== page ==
News Corporation chiefs Rupert and James Murdoch and former executive Rebekah Brooks will be quizzed by MPs later about the phone-hacking scandal.
The Murdochs agreed to appear before the Commons media committee after it issued a summons for them.
The MPs have said they have questions over evidence given by Mrs Brooks and Andy Coulson – both ex-News of the World editors – at a hearing in 2003.
Two senior police figures who quit over the scandal also face MPs’ questions.
The committee hearing is the latest in a series of dramatic developments in the phone-hacking saga.
Mrs Brooks quit as chief executive of News International – the UK arm of News Corporation – on Friday. On Sunday she was arrested on suspicion of conspiring to intercept communications and corruption.
Metropolitan Police Commissioner Sir Paul Stephenson resigned on Sunday and Assistant Commissioner John Yates quit on Monday over the hiring of former News of the World journalist Neil Wallis, now alleged to have been involved in phone-hacking as a PR consultant for the force.
Both former officers are due to give evidence to the Commons home affairs committee.
Meanwhile investigations continue into the death of former News of the World journalist Sean Hoare, who had made allegations of phone hacking. Mr Hoare’s body was found at his home on Monday. Police say his death is as yet unexplained but not thought to be suspicious.
In another development, readers of the Sun’s website were redirected to a hoax story which said Rupert Murdoch had been found dead in his garden, after the site was targeted by hackers.
Visitors to the site were redirected to the Twitter page of a group called Lulz Security, which has claimed responsibility, before News International took it down.
And Prime Minister David Cameron is cutting short his trip to Africa to make a statement in the Commons on Wednesday and answer questions “arising” from recent events.
Mr Cameron remains under intense pressure over his decision to hire Mr Coulson as his communications chief, BBC political correspondent Iain Watson said.
Mr Coulson resigned from the post over the phone-hacking scandal though he said he had not known about it during his time as NoW editor.
Mrs Brooks resigned as chief executive of News International last week amid huge pressure – she was editor of the News of the World in 2002 when murdered schoolgirl Milly Dowler’s mobile phone was allegedly hacked into by a private investigator working for the News of the World but has denied knowing anything about it.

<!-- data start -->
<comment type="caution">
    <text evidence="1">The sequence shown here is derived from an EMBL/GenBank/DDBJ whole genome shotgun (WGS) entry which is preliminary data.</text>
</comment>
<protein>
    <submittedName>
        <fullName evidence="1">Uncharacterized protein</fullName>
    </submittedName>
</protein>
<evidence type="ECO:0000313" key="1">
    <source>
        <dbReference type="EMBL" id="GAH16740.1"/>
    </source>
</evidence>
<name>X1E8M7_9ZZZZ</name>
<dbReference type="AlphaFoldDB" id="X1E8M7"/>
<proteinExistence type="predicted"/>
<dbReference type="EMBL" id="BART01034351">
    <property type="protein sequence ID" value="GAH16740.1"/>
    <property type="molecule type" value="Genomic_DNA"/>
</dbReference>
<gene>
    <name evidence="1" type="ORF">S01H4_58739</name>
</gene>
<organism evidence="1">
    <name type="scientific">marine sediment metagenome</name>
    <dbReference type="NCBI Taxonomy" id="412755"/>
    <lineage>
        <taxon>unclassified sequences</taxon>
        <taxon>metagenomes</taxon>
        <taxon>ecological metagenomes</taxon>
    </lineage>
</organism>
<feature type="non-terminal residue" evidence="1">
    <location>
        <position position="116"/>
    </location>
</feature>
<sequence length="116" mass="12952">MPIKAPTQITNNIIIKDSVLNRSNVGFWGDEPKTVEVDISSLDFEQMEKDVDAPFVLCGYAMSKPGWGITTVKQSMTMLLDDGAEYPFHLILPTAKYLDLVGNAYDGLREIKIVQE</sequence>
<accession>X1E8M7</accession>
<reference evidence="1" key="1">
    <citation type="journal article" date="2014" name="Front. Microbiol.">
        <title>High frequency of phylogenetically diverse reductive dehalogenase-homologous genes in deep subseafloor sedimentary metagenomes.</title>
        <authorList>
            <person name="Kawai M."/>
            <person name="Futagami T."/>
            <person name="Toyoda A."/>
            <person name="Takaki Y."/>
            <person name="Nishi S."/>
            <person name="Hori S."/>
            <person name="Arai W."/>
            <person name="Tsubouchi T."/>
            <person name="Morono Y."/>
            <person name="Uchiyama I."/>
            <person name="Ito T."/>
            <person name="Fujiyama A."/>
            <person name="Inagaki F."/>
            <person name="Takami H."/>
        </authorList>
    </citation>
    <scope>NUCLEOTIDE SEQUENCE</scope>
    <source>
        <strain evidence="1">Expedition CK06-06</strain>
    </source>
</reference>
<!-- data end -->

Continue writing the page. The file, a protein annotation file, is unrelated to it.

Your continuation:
She had already agreed to appear before the Commons culture, media and sport committee for a special one-off evidence session on Tuesday.
But her arrest at the weekend may limit the questions she can be asked by the committee – for fear of jeopardising any police investigation. Her lawyer has said she is not guilty of any crime and said no allegations were put to her during nine hours of questioning on Sunday.
News Corporation CEO Rupert Murdoch and his son James – who is in charge of the company’s European operations – initially declined to appear before the committee but changed their minds after the committee issued a summons.
News Corporation has denied reports it was holding a meeting to discuss a replacement for Rupert Murdoch as CEO of the company. A spokesman told the BBC: “As you would expect, the board has had a plan in place for some time and it regularly re-evaluates those plans. Suggestions that a plan is being currently accelerated or implemented are inaccurate.”
It is rare to see executives as senior as the Murdochs appear before a Parliamentary committee – although Rupert Murdoch did appear before a Lords committee, sitting in New York, in 2007.
In his response to the committee, James Murdoch said he was committed to ensuring that allegations about the News of the World – which has since been shut down – are “fully investigated and dealt with appropriately and robustly”.
He also said they had committed to full co-operation with the current police inquiry and the planned judge-led inquiry – and asked that the committee “take the utmost care in ensuring that the committee hearing does not run any risk of prejudicing that investigation and subsequent prosecutions”.
The committee is likely to ask James Murdoch about his statement two weeks ago that the News of the World had “made statements to Parliament without being in full possession of the facts” – and that he had approved out-of-court settlements when he did not have “a complete picture” of what had happened.
Among members is Labour MP Tom Watson, who has long campaigned on the issue of phone-hacking and on Monday urged the Serious Fraud Office to investigate out-of-court settlements made to hacking victims.
Committee chairman John Whittingdale says he hopes MPs will not act as a “lynch mob” but will not “let them off”.
Mr Whittingdale, a Conservative MP, has said his committee’s purpose will be “to try and get closer to what actually happened and to uncover the truth”.
Tuesday’s session is expected to generate a lot of interest – two “overspill” rooms have been arranged at Westminster for those not able to get a seat in the committee room.
Last week Mr Murdoch’s News Corporation dropped a bid to take complete control of satellite broadcaster BSkyB.